In the last years, global economic crisis in many countries has negative effects on unemployment. According to OECD statistics, the unemployment rate is 5.5% in OECD countries, 7.3% in EU-28, 20.9% in Greece, 16.6% in Spain, 10.8% in Spain, 10.1% in Turkey and 4.1% in the US, respectively. Nevertheless, parallel to the increase in unemployment rates, the significant rise in youth unemployment rates reveals that young people have significant problems in terms of employment participation. On a global scale, while the youth unemployment rate of 11.9%, this ratio is 16% in EU-28, 12.1% in Estonia, 34.8% in Italy, 38.7% in Spain, 17.9% in Sweden and 20.6% in Turkey (OECD, 2018). The fact that young unemployment is on the rise has important consequences in terms of economic, political and social consequences. In developing countries, 20% of population consists of young people and they have a great potential resource for their countries. But generally, those countries do not benefit from this source in rural areas efficiently. As a result of which this situation, young generations leave the rural areas and rural societies are getting older. That causes many problems in the rural areas such as sustainability issue of food and agricultural production for whole country.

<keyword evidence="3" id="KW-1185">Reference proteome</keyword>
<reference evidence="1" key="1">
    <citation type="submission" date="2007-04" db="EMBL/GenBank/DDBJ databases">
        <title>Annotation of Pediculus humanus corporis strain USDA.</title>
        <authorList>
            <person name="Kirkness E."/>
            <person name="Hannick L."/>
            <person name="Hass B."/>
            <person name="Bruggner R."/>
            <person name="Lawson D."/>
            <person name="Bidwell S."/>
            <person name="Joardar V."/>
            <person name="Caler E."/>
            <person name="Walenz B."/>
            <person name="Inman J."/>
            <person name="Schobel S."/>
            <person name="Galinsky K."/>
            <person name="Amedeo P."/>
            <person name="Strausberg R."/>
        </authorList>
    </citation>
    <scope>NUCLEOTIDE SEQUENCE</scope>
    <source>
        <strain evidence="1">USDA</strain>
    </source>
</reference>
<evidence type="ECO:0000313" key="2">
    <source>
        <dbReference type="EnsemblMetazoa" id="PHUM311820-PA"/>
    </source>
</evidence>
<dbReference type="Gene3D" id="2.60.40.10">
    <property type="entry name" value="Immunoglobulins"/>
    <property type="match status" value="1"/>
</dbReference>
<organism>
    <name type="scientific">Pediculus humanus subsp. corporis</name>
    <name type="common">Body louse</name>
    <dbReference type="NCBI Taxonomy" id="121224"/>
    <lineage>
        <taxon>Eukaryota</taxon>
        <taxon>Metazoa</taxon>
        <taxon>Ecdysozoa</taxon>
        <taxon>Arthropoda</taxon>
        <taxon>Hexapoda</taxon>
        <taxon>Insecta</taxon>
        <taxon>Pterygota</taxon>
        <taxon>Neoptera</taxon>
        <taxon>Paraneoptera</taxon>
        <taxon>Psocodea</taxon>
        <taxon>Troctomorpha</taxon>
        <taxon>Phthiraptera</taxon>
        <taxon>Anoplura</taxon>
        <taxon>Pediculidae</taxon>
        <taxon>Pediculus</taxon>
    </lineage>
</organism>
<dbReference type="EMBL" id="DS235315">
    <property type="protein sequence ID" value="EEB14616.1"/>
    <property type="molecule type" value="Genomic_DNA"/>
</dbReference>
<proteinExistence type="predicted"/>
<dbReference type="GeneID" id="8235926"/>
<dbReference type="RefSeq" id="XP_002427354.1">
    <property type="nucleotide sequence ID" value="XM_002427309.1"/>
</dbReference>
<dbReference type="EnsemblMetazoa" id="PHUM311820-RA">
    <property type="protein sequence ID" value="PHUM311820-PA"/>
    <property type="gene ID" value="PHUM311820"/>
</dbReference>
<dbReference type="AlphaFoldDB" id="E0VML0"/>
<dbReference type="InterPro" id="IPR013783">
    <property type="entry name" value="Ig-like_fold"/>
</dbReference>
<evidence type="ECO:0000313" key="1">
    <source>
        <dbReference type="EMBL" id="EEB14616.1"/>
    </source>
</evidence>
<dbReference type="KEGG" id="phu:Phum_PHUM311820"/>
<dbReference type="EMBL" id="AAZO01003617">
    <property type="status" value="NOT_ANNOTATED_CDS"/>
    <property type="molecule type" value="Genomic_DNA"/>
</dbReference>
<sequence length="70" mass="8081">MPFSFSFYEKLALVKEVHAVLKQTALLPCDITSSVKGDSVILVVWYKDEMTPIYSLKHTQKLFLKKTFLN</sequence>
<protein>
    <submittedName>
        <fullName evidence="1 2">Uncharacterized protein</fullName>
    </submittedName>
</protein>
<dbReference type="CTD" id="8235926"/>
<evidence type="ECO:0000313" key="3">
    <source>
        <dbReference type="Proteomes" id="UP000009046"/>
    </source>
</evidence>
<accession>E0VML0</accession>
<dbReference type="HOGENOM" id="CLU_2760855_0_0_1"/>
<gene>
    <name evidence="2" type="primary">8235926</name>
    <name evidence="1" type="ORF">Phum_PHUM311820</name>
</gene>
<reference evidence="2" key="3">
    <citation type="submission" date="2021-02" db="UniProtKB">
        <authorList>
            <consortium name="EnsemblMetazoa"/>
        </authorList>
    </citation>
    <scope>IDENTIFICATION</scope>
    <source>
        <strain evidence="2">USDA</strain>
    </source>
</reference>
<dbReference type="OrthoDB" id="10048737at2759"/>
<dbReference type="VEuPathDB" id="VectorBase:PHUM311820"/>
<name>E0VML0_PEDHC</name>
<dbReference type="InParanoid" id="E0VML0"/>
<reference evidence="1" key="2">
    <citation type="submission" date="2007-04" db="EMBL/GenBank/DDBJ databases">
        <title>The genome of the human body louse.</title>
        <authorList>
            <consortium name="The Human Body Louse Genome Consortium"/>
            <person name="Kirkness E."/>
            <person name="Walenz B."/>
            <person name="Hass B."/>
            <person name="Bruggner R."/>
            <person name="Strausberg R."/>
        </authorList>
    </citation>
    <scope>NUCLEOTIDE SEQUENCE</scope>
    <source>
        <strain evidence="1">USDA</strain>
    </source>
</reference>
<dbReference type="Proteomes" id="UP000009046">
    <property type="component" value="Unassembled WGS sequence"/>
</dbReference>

Turkey, as a developing country, faces the similar problems in terms of changes in rural population in rural areas. Rural population shows a rapid declining trend in recent years. In addition, while the rural population in Turkey is mostly composed of young people in early days, now, this population has a higher ability to increase. Today; however, the natural increase in the rural population is reduced. Therefore, it can be predicted that rural population in our country will continue to decline in the following years (YILMAZ, 2015). The share of the total population of the rural population in Turkey in 1990 was 41%, while in 2012 and 25% in 2008 to 35.1% in 2000 dropped to 22.7%. On the other hand, according to the statistics, the share of rural population in the total population in 2015 has decreased to 7.9% due to the administrative division changes. Agricultural labor force in Turkey who lives in rural areas is approximately 5.5 million. When we look closely to the distribution of employment by age group, 49% are in the 15-39 groups and it is seen that the young population has an important place in agriculture sector. According to the statistics of the Ministry of Food, Agriculture and Livestock, the number of farmers aged 18-40 years registered in the Farmer Registration System (FRS) is 330,412, accounting for 13.46% of the total registered farmers (TÜİK, 2018).